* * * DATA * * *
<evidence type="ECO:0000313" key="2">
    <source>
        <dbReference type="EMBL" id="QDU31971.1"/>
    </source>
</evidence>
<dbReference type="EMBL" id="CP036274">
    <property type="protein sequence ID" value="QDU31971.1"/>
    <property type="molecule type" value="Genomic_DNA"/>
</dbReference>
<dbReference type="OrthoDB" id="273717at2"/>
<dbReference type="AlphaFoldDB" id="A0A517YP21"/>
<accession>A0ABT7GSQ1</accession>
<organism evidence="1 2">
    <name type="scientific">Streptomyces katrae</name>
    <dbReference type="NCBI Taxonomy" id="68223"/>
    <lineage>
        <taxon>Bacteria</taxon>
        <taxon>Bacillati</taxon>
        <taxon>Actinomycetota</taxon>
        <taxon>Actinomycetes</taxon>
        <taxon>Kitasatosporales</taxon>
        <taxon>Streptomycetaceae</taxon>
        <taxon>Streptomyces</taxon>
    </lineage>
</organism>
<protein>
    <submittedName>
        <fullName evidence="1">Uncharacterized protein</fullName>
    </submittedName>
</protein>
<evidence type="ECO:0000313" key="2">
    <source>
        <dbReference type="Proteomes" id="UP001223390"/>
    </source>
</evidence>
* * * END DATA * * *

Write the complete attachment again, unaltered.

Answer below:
<evidence type="ECO:0000313" key="2">
    <source>
        <dbReference type="EMBL" id="QDU31971.1"/>
    </source>
</evidence>
<dbReference type="EMBL" id="CP036274">
    <property type="protein sequence ID" value="QDU31971.1"/>
    <property type="molecule type" value="Genomic_DNA"/>
</dbReference>
<dbReference type="OrthoDB" id="273717at2"/>
<dbReference type="AlphaFoldDB" id="A0A517YP21"/>
<accession>A0ABT7GSQ1</accession>
<organism evidence="1 2">
    <name type="scientific">Streptomyces katrae</name>
    <dbReference type="NCBI Taxonomy" id="68223"/>
    <lineage>
        <taxon>Bacteria</taxon>
        <taxon>Bacillati</taxon>
        <taxon>Actinomycetota</taxon>
        <taxon>Actinomycetes</taxon>
        <taxon>Kitasatosporales</taxon>
        <taxon>Streptomycetaceae</taxon>
        <taxon>Streptomyces</taxon>
    </lineage>
</organism>
<protein>
    <submittedName>
        <fullName evidence="1">Uncharacterized protein</fullName>
    </submittedName>
</protein>
<evidence type="ECO:0000313" key="2">
    <source>
        <dbReference type="Proteomes" id="UP001223390"/>
    </source>
</evidence>